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George Kerferd

George Kerferd (January 21, 1831 Liverpool-December 31, 1889 Sorrento) also known as Judge George Kerferd was an Australian lawyer, judge and politician.

He served as the fourth Premier of Victoria from 1874 to 1875 and played a leading role in the drafting of the Victorian Constitution in 1854. Prior to his stint in politics, he worked as a solicitor and was admitted to the Victorian Bar in 1853. Kerferd was also a lecturer in law at the University of Melbourne and was appointed to the Supreme Court of Victoria in 1873. In addition to his legal and political achievements, he was a noted philanthropist and benefactor of the arts. Today, he is remembered for his contributions to the development of the legal system and democratic institutions in Victoria.

During his time as Premier of Victoria, George Kerferd oversaw sweeping reforms that impacted Victoria's legal and political landscape. One of his most significant initiatives included the creation of a new constitution that granted voting rights to all adult men, regardless of their property ownership status. He was also responsible for establishing the country's first Land Transfer Act, which made it easier for individuals to buy and sell property.

In addition to his legal and political endeavors, Kerferd was an avid supporter of the arts. He was a founding member of the Victorian Academy of Arts, which later became known as the Royal Academy of Arts. He was also an avid collector of artwork and sought to promote public appreciation of the arts through a series of lectures and exhibitions that he organized throughout his career.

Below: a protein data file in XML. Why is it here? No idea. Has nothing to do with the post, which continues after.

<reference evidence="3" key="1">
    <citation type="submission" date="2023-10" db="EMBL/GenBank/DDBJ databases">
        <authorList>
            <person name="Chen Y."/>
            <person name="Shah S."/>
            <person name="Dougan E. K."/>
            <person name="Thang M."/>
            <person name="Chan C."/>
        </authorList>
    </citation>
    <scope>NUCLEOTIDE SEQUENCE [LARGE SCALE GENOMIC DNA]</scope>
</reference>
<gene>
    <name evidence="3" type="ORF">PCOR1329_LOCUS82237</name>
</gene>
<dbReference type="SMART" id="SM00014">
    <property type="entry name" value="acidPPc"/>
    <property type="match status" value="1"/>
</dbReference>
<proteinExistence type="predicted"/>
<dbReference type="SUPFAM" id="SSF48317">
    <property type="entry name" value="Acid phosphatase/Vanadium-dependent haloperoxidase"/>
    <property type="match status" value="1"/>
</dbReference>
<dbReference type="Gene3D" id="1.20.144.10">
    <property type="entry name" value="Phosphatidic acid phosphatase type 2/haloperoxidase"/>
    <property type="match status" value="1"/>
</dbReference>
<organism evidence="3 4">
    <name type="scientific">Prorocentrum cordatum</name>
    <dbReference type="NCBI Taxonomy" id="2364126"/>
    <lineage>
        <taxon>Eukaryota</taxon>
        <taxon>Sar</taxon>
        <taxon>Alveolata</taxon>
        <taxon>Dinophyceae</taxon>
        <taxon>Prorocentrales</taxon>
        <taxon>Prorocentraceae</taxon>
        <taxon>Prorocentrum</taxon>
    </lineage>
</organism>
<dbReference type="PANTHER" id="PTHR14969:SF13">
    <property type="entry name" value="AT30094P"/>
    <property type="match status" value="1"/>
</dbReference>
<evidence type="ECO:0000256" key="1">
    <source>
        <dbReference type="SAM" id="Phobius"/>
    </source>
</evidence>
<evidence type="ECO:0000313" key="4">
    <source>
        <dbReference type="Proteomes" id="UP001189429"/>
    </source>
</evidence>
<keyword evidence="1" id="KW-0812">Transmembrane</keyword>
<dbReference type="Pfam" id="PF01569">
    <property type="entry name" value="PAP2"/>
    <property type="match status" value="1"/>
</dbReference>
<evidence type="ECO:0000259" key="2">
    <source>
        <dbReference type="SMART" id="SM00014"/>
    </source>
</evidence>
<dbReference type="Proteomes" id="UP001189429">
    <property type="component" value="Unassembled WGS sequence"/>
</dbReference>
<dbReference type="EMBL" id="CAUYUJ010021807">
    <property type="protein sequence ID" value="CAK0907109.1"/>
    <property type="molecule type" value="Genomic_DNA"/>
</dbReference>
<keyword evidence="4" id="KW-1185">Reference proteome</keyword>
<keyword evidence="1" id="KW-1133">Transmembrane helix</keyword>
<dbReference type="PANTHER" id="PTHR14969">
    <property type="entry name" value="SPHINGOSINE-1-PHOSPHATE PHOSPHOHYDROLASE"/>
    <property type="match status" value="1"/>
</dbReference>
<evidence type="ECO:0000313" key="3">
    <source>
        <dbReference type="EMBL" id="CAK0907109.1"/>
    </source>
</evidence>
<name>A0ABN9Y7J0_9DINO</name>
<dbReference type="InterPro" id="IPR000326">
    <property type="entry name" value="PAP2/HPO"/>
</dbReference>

Kerferd's dedication to legal reform and philanthropy has left a lasting impact on the state of Victoria, and he remains an important figure in Australia's history. Today, a number of landmarks and institutions are named in his honor, including the town of Kerferd in Victoria and the George Kerferd Hotel in Beechworth.

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Mary Theresa Vidal

Mary Theresa Vidal (June 23, 1815-November 19, 1873) also known as Francis Vidal was an Australian writer and novelist.

Mary Theresa Vidal was born in Sydney, Australia, to a family of Irish immigrants. She began her writing career as a playwright, and her first play, "The Doomed Race," was produced in Sydney in 1841. In 1846, Vidal moved to London, where she continued to write plays, and also began writing novels. Her best-known work is her historical novel, "Tales of the Colonies", which describes life in Australia during the early 19th-century.